As an avid reader, it was a STRUGGLE to narrow the list down to just ten books. Some of the books selected were published prior to 2010; this is completely based on when the books were read. Reading is subjective, and a good book will either transport your mind to a different place, make you understand situations or bring emotions to the surface that you didn’t realize were there. This is a mixed bag of picks with novels, biographies, and even a self-help book. Some of the authors are Canadian. The one common thread with all of these books is that they feature strong women who found their voice under difficult circumstances. All moved us and we hope that if you read them, that they will move you as well.
We couldn’t narrow the list down to ten, so in no particular order, here are our favourite books:
This story of two French sisters, who could not be more different, is likely one of the reasons why World War II fiction is having a resurgence. Vianne and Isabelle have to do the unexpected and challenge themselves to survive during the Nazi occupation of their beloved country. You will need a box of Kleenex when you read this achingly beautiful novel.
A book about a survivor of genocide under the regime of Pol Pot is not a light, easy read. It is a story of survival told from the perspective of a young girl, who against all odds lived through war conditions. Ung was a child soldier, then a survivor of the conflict, trying to find the remains of her family, after the fall of the Khmer Rouge. The riveting biography was made into a movie, directed by Angelina Jolie. We know so little about the suffering in Cambodia. This book is a small crash course in the events of the 1970’s that led to the Killing Fields.
If you liked Khaled Hosseini’s “One Thousand Splendid Suns”, then you will love this book. “The Color of Our Sky” is is about two childhood friends, one trying to survive the human slave trade as the other tries to save her. I was shocked that this book did not make it onto any of the top books of the decade lists. It is an emotional, beautifully told story of love and trauma in India’s caste system. Trasi writes so poetically, and with such feeling, that you feel like you are watching this on the big screen as you turn each page.
This novel is also set in World War II. Guernsey, an island in the English Channel, was the only British territory that was occupied by the Nazis in Europe. The story is told completely in letters between Juliet, her loved ones and the people of Guernsey as she tries to research her next book. As she learns more from the Islanders, she decides to travel to Guernsey and what she finds there will change her life forever. This book has everything from warmth and humour to heroism with a few tear-jerking moments in between.
The story of a young unwed mother who is forcibly separated from her daughter at birth and the lengths to which they go to find each other. It is set in 1950’s Quebec where there is an English/French divide and unwed mothers were not allowed to raise their children. The babies were taken from them and raised in the impoverished orphanage system. You will learn some of Canada’s saddest secrets and root for Elodie and Maggie to find one another. An incredible book by a Canadian author.
A story of a male concert pianist struck with ALS in his prime and his ex-wife who ends of taking care of him. It is the story of forgiveness and redemption. You feel every small bit of independence slipping away from Richard and every bit of frustration that Karina experiences as his caregiver. It is powerful and compelling and you will not be able to put it down.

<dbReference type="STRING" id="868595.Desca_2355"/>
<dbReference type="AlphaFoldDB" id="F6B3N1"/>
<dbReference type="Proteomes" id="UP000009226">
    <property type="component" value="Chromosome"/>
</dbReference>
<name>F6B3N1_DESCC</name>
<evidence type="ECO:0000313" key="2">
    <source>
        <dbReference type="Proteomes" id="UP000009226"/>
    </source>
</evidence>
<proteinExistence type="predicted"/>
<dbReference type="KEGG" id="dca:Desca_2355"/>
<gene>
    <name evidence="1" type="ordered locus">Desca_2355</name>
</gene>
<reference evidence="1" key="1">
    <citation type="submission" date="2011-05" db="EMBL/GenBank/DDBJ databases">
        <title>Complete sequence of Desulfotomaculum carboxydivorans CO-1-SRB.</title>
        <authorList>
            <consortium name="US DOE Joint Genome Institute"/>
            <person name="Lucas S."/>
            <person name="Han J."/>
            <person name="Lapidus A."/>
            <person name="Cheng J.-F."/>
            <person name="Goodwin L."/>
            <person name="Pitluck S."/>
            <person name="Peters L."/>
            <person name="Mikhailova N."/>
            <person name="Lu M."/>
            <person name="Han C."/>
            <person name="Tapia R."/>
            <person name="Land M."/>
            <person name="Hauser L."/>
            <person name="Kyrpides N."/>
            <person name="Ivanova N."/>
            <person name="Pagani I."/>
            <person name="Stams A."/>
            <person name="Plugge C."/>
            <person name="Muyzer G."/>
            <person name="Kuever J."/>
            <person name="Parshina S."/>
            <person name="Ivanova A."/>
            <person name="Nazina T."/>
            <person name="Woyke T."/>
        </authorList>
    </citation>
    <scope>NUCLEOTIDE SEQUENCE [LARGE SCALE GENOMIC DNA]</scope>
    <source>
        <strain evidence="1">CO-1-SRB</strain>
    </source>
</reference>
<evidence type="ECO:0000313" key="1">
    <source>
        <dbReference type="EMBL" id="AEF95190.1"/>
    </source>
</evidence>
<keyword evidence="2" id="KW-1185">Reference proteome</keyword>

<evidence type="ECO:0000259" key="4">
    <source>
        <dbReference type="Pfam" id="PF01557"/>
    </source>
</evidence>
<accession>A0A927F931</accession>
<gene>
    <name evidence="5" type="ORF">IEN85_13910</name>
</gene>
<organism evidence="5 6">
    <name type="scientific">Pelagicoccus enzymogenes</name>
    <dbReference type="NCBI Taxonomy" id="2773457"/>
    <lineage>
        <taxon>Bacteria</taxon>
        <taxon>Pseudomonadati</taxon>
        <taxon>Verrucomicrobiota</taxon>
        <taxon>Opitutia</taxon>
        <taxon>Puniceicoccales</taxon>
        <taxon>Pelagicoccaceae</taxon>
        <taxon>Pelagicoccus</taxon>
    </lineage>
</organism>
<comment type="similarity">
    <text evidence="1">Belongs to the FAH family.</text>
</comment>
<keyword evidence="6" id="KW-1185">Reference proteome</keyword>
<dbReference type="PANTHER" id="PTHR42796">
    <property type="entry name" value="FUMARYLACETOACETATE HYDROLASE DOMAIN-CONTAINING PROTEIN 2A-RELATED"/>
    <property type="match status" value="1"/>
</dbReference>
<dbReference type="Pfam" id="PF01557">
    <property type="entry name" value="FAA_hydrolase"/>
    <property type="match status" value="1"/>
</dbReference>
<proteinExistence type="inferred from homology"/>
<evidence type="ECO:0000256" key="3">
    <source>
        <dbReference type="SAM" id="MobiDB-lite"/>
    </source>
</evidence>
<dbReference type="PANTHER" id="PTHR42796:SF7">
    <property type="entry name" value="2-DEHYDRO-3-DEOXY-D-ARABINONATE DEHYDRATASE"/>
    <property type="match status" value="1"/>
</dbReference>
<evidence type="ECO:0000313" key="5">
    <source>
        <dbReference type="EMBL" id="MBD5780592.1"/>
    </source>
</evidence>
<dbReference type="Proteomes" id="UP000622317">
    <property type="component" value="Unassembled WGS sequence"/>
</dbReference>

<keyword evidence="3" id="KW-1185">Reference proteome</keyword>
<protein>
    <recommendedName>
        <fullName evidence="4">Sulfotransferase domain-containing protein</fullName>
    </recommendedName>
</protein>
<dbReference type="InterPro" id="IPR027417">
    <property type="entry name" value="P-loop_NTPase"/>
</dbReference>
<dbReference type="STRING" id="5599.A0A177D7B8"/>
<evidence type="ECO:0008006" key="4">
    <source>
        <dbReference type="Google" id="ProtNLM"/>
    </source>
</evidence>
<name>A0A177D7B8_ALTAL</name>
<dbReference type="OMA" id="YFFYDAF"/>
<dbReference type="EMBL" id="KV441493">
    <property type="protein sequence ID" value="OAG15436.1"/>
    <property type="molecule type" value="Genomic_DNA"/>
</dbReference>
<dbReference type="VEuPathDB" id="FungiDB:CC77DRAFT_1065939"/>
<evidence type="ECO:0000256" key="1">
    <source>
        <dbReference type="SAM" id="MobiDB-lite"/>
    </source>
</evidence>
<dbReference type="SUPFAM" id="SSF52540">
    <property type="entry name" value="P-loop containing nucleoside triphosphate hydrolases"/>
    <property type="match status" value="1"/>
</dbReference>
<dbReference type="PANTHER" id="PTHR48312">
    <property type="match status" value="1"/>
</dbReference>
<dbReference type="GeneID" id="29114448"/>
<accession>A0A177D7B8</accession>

The story of three extraordinary women whose determination to start a movement of their own forever changes a town. Told from the perspectives of young, white and idealistic Skeeter, Aibileen, her former beloved, black nanny and sassy Minny, Aibileen’s best friend. The book is set in 1962 before the full effects of the Civil Rights Movement had appreciably changed anything for black Americans. These women band together in a secret project that will turn their southern town, upside down. This book is about the things we can live with, and the things that we can’t – an especially important message in today’s world.
The true story of Canadian, Lindhout’s time as a reporter and her capture and 15-month captivity in Somalia. Lindhout, a self-proclaimed optimist, is admittedly naïve. It is her belief in herself, and her optimism that allows her to survive untold horrors. This is a page turner from start to finish.
Hear me out with this one. This book was about the determination of one woman to cook each and every one of Julia Child’s 524 recipes in “Mastering the Art of French Cooking”. In between cooking each of the recipes, she not only found a new skill, she found herself. What more can you ask for in a book? It is simple, inspiring and brilliant all at the same time. It may just inspire you to take on your own one-year challenge.
When you first start this book, you think that it will be a love story in the same vein as “The Rosie Project” (another delightful book). This is a very different read. It is the story of a socially awkward woman who thinks her life is just fine and that she doesn’t need anybody, until she realizes that she does. The steps that take her on this journey are humorous and heartbreaking.
Every best book list needs a self-help tome. This was our pick as TV guru Shonda Rhimes, shows us how the simple act of saying yes can be life-changing. It is the perfect book to start the new decade with. You may not end up an EMMY Award winning media mogul, but you may make some small, life-changing choices.
This was the thriller of the year. “The Last Widow” kept me on the edge of my seat from page 1. It was a book that was sent for review and I couldn’t put it down. I immediately went out and bought all of the other books in this series. It was just that good.